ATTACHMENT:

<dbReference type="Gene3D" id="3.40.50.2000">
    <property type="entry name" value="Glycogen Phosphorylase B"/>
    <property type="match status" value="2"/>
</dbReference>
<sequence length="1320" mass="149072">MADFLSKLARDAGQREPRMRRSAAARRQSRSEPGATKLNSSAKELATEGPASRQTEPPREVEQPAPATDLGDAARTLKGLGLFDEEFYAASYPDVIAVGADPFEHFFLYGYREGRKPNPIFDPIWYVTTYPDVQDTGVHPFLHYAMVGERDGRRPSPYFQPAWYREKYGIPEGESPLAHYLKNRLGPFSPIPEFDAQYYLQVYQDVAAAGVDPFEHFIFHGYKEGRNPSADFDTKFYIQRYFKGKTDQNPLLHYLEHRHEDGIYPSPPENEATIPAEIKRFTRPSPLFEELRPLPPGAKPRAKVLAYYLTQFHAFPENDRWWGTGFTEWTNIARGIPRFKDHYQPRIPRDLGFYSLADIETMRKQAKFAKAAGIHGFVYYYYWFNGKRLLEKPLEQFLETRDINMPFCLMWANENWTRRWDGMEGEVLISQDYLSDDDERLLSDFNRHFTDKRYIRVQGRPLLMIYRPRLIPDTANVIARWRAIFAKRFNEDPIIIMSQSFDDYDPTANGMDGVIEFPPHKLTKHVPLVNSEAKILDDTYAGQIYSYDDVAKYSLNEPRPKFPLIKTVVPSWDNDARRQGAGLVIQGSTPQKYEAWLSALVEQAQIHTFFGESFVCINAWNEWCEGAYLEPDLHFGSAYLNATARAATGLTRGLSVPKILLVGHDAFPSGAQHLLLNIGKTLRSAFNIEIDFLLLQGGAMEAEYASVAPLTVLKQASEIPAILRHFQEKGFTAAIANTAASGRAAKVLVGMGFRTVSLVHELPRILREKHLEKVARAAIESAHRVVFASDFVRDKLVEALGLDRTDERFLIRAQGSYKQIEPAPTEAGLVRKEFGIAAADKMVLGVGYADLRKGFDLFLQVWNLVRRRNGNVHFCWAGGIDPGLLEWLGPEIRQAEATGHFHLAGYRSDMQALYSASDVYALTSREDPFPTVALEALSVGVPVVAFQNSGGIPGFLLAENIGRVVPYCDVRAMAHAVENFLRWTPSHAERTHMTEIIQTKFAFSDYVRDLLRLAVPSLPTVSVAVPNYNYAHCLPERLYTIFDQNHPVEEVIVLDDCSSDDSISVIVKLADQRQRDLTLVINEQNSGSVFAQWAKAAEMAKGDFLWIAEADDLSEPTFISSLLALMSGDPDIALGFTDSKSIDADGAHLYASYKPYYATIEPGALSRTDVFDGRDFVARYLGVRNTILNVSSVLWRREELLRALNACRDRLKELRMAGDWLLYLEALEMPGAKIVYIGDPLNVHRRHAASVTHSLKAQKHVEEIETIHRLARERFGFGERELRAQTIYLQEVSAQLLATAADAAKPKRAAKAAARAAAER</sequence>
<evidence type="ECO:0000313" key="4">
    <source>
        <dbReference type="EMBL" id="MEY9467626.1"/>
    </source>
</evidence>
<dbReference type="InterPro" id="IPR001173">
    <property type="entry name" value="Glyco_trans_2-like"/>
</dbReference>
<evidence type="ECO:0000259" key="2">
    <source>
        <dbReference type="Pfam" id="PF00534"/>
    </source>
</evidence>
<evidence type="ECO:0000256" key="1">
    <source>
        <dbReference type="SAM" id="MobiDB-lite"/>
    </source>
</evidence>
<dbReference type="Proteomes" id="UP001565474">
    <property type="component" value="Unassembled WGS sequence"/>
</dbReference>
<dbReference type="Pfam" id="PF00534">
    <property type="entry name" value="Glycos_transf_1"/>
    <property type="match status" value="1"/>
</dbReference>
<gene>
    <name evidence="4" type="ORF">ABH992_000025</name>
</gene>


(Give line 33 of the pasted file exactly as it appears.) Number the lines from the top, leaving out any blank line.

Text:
</gene>